The big picture: In the twelve years before the average tech startup goes public, they’ll have typically lost millions of dollars and have sold their souls to venture capitalists in exchange for the funds they needed to get off the ground. And once they have gone public, the experienced CEOs cede control to investors focused on short term results and quarterly profits. A study in 2017 found that in the five years following a public listing companies secure 40% fewer patents, hurting their long-term development.

One proposed solution is a stock exchange designed specifically for tech companies with long-term prospects, and investors that understand startups need time to grow before they turn a profit. Enter the Long-Term Stock Exchange (LTSE), a Silicon Valley startup that the Securities and Exchange Commission approved yesterday to do just that.

The LTSE has three key goals: to let startups float on the public market while focusing on research, to let long-term investors cash in on fast-growing startups, and to provide the tools to support both parties. To do this LTSE requires that companies reward their executives based on long-term goals over short-term profits and to disclose long-term plans and investments. They also reward investors with voting power that increases the longer they hold onto their shares.

“In short, we are building a market where companies are rewarded for choosing to innovate, to invest in their employees, and to seed future growth. And where companies can run their businesses with the stewardship that similarly aligned shareholders, stakeholders and society demand,” says Eric Ries, who founded LTSE three years ago.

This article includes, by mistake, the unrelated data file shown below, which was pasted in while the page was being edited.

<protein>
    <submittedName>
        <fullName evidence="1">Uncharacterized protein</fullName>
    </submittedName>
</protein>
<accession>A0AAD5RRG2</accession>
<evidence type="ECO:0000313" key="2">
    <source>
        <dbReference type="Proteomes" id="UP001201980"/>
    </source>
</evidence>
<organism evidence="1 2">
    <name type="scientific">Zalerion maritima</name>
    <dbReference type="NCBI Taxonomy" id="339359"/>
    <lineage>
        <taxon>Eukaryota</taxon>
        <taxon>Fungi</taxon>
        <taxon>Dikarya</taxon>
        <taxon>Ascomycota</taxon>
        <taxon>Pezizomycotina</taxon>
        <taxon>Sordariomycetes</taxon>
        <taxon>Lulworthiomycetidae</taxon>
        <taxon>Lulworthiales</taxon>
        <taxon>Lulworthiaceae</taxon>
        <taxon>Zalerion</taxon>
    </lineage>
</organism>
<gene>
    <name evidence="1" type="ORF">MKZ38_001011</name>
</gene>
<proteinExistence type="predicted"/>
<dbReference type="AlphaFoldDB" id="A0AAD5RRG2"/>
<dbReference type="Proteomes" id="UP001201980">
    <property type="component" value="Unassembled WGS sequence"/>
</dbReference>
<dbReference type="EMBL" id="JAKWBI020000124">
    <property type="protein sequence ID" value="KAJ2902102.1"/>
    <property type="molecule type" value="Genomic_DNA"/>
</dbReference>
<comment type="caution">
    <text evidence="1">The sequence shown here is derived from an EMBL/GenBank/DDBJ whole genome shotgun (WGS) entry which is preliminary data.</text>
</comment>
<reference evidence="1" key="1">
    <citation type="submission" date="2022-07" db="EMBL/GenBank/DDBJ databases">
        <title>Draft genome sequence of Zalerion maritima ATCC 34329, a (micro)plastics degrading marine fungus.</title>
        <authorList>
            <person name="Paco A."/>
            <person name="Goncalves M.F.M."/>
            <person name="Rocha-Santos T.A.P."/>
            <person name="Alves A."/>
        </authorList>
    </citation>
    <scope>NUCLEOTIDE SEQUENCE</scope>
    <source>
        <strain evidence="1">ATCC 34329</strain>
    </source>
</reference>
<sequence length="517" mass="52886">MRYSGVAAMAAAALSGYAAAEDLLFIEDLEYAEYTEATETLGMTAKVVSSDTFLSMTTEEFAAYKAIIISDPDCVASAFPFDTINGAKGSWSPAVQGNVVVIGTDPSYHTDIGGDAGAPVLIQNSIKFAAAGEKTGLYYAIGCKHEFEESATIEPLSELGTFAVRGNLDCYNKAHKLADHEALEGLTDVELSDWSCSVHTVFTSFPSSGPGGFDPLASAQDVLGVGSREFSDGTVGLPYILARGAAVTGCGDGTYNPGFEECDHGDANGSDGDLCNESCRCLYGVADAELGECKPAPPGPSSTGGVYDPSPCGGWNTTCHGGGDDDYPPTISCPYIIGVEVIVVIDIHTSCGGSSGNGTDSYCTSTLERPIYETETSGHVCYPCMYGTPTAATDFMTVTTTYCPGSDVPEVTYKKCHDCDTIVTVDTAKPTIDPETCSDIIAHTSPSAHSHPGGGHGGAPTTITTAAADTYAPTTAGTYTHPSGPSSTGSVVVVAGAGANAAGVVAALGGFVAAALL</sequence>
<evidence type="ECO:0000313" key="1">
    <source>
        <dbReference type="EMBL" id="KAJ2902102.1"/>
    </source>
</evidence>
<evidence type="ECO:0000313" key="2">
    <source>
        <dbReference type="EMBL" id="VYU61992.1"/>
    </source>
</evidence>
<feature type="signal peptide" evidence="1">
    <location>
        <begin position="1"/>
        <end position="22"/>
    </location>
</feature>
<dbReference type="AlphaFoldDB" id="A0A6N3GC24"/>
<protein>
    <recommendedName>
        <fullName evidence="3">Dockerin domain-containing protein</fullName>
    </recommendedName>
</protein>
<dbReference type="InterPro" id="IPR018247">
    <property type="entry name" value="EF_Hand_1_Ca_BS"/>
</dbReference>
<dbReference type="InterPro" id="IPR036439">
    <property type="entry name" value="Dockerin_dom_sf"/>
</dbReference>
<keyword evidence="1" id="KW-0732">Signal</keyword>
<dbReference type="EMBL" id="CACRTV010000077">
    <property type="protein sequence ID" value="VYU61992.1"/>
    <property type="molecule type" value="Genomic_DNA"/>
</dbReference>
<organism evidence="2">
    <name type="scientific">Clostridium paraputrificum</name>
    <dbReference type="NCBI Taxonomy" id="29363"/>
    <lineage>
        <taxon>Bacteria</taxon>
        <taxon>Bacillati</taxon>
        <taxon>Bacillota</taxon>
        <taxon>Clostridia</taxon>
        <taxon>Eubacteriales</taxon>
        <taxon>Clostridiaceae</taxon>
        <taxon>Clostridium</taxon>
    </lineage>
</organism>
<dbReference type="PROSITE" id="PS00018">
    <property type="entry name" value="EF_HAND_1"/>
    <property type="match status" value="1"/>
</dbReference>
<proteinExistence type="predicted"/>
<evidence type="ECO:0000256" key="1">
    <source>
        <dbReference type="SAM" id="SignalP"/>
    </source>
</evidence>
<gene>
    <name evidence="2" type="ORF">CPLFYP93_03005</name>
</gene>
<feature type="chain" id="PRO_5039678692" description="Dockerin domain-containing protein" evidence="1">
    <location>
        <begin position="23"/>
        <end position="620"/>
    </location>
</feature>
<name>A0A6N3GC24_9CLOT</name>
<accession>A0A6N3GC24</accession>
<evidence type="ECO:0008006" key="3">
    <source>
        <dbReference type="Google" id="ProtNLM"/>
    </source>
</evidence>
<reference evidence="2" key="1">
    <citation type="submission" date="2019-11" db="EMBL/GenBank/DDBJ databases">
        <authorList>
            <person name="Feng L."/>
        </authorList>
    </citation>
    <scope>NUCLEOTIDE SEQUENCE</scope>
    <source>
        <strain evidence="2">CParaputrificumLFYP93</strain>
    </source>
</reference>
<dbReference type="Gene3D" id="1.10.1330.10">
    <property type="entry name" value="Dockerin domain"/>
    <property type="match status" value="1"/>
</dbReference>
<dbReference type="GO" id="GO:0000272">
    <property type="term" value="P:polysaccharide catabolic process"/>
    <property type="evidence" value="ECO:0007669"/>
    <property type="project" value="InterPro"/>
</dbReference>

LTSE has been holding their cards close, a wise move considering the changes they had to make to get SEC approval, a difficult process. They’re one of just 15 or so stock exchanges approved in America and the only one in Silicon Valley since the dot-com boom. What we do know, however, is that LTSE intends to draw in companies with very low prices by profiting off analysis services, and by letting companies dual list on other stock exchanges.

Despite competition from the big players like the New York Stock Exchange and Nasdaq, LTSE already has several interested parties claims Ries, who says that several technology companies and investors have signed letters of intent to participate in the exchange.